—  Mareile Hanns, Dresdner Neueste Nachrichten (January 2019)

“A successful debut… Both orchestra and conductor transform Manuel de Falla’s ballet suites into a brilliant and richly contrasting declaration of love to happiness, cheerfulness and fearlessness.”

— Rainer Kasselt, Sächsische Zeitung (January 2019)

“Here, guest conductor Pablo Gonzalez also proved his qualities: in the Scherzo movement, he kindled southern heat, sharply emphasising the rhythms and dances, as if these were actually Finnish pieces from Spain, and in the finale you could feel the atmospheric timbre with your hands. Nerve-shattering tremolo were followed by relentless beats, sudden crashes, and dark tones. In a wide arc, and with a long breath, the musicians and conductor created a colourful and captivating interpretation, which once again clarified why this concert by the Wüttembergischen Philharmonie Reutlingen has been sold out for so long. Orchestral music is such a pleasure.”

— Susane Eckstein, SWP.de (March 2018)

“…González gave the CBSO its head in an account as attentive to detail as to the fantasia-like structure. Not its least attraction was a thoughtful approach to the coda, tender and affecting without a hint of that sentimentality such as Mussorgsky would have abjured.(…) González (conducting without score) audibly enjoyed conducting it in the acoustic of Symphony Hall. (…) the music’s unity and cumulative impact was never in doubt as it took in (inter alia) an irascible ‘Gnomus’, seismic ‘Bydlo’ and plangent ‘Catacombae’ prior to a vaunting ‘Baba Yaga’ then a ‘Great Gate of Kiev’ that built steadily and securely to its resplendent close. Job well done.”

— Richard Whitehouse, Classical Source (February 2017)

“Splendid job, that of Pablo González (Oviedo, 1975) during the first of the two concerts of this season’s 5th programme of the ROSS (Royal Symphony Orchestra of Seville). The Asturian conductor succeeded in molding the orchestra according to each composer’s style, offering a compelling performance of the three pieces”.

— Pablo J. Vayón, Diario de Sevilla

(English translation by Covadonga González Bernardo)

“And last, but not least, on the honour roll, the extraordinary work of the Oviedo-born conductor Pablo González (1975). To each his own, and in this concert, and for the whole programme, he gets the highest place on the podium. It’s just fair”.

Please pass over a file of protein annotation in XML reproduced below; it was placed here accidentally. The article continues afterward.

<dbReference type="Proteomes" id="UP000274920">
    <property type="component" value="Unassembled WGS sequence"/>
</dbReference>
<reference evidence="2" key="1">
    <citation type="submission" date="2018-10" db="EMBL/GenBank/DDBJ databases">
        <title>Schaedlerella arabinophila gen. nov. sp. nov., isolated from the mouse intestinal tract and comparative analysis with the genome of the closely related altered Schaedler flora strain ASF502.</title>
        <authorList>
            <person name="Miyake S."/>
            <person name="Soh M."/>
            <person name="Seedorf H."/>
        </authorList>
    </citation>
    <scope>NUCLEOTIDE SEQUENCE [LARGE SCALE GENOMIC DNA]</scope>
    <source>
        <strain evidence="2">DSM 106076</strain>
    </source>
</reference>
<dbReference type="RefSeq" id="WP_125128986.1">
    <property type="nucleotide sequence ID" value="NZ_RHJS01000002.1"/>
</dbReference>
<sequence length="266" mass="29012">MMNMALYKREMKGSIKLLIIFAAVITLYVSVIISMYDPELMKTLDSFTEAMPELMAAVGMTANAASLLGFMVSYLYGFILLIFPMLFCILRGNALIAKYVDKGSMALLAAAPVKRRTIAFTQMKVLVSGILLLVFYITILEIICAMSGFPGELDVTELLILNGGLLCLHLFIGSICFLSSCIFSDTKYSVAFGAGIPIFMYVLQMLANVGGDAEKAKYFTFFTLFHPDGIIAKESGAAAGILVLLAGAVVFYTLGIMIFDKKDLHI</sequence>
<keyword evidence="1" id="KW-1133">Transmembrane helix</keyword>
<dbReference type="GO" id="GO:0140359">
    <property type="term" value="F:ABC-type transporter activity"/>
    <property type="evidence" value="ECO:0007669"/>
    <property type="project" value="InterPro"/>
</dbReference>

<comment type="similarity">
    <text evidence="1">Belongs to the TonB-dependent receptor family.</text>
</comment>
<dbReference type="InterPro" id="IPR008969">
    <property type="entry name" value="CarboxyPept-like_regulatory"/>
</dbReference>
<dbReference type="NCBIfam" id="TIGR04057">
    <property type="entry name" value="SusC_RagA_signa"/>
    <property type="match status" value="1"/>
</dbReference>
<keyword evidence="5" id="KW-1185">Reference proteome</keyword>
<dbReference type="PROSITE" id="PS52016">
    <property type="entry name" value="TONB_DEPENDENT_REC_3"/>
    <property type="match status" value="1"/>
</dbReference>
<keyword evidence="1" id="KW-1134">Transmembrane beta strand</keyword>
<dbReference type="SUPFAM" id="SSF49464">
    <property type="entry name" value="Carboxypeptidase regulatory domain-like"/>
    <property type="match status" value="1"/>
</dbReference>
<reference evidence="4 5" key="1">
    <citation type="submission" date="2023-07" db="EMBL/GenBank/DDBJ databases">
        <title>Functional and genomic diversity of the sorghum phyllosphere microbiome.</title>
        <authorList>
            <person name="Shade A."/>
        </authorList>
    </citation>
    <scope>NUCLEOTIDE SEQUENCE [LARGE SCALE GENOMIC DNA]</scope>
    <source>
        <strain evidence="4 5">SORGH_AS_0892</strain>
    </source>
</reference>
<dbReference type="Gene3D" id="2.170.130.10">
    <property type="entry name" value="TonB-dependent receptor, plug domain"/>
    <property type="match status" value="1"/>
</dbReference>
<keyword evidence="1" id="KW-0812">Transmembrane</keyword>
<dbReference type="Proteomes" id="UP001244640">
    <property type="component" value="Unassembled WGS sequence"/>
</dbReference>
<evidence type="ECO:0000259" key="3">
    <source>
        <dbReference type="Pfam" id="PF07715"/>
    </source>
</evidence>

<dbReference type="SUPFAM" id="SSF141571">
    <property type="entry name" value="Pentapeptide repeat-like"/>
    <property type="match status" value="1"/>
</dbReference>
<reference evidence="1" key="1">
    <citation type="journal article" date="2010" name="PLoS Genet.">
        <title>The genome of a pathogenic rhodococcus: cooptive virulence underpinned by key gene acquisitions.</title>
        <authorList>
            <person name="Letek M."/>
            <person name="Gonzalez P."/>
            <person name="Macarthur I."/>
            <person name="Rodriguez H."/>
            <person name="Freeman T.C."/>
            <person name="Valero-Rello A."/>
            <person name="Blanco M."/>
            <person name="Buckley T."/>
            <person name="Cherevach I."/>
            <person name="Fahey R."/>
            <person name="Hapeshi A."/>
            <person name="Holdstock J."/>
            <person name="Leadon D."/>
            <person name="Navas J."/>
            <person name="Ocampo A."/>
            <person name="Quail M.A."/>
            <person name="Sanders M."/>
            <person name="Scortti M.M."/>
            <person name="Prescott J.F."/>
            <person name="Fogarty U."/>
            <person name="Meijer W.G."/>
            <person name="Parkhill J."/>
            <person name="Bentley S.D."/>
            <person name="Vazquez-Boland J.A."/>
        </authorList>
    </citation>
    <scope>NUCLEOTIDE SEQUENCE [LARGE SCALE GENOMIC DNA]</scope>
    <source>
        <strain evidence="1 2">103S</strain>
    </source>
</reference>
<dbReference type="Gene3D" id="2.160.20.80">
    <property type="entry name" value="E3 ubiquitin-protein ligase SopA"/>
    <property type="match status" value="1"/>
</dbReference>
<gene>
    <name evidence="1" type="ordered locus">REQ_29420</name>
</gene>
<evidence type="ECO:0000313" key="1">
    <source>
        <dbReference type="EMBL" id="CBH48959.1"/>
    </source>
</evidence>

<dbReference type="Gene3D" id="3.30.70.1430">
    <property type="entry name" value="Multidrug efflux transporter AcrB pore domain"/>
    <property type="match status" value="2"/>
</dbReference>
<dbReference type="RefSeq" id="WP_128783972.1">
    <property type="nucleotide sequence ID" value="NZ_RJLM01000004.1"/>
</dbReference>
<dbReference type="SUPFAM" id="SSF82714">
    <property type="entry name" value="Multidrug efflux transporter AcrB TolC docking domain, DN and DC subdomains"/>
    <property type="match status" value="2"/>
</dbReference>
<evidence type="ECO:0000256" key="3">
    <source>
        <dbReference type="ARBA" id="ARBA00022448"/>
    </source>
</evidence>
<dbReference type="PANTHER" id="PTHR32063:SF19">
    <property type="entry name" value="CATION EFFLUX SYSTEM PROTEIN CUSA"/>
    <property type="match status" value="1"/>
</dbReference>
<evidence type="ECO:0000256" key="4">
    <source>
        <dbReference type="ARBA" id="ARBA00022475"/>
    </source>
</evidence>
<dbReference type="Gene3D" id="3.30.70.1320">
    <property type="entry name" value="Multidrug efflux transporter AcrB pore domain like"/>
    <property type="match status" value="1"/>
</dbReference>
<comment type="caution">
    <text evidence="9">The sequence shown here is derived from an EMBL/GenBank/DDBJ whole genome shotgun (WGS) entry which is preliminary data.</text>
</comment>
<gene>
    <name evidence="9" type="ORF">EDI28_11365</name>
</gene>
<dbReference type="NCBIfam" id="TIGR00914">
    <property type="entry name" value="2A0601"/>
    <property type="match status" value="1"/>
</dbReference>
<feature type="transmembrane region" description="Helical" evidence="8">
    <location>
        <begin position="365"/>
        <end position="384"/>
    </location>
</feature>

JOSÉ LUIS LÓPEZ LÓPEZ (ABC, Seville).

(English translation by Covadonga González Bernardo)

“González conducted Richard Strauss’s spectacular tone poem [Thus spoke Zarathustra] with an eloquent narrative thrust, elegant phrasing and a solid understanding of the composer’s architecture”

— Javier Pérez Senz, El País (October 2014)

“González instilled greatness into a work [Verdi’s Requiem] that combines, in equal percentages, lyric emotion, expressive sincerity and spirituality void of rapturous mysticism”

— Javier Pérez Senz, El País (April 2013)

“González approached Bartók’s Concerto for Orchestra successfully and in a very unique way”

— Manel Cereijo, El Periódico de Catalunya (January 2013)

“Pablo González, receptive, flexible, gave the reins to the soloist [Arcadi Volodos] but he remained attentive and close […] A vigorous reading by Pablo González […] Little by little the work that this tenacious and patient conductor has been doing with this orchestra ever since he arrived is showing. It won’t be long before it shines through in all its glory.”

— Xavier Chavarria, Revista Musical Catalana (October 2012)

“A calm and paused, yet unstoppable career””

— José Luis Pérez de Arteaga, Beckmesser (February 2011)

“He has a clear idea about where he wants to go and he communicates it effectively and through limpid language”

— Xavier Pujol, El País (January 2011)

“The London Symphony Orchestra weekend in Madrid had a protagonist: Pablo González”

— Luis Suñén, Scherzo (July 2010)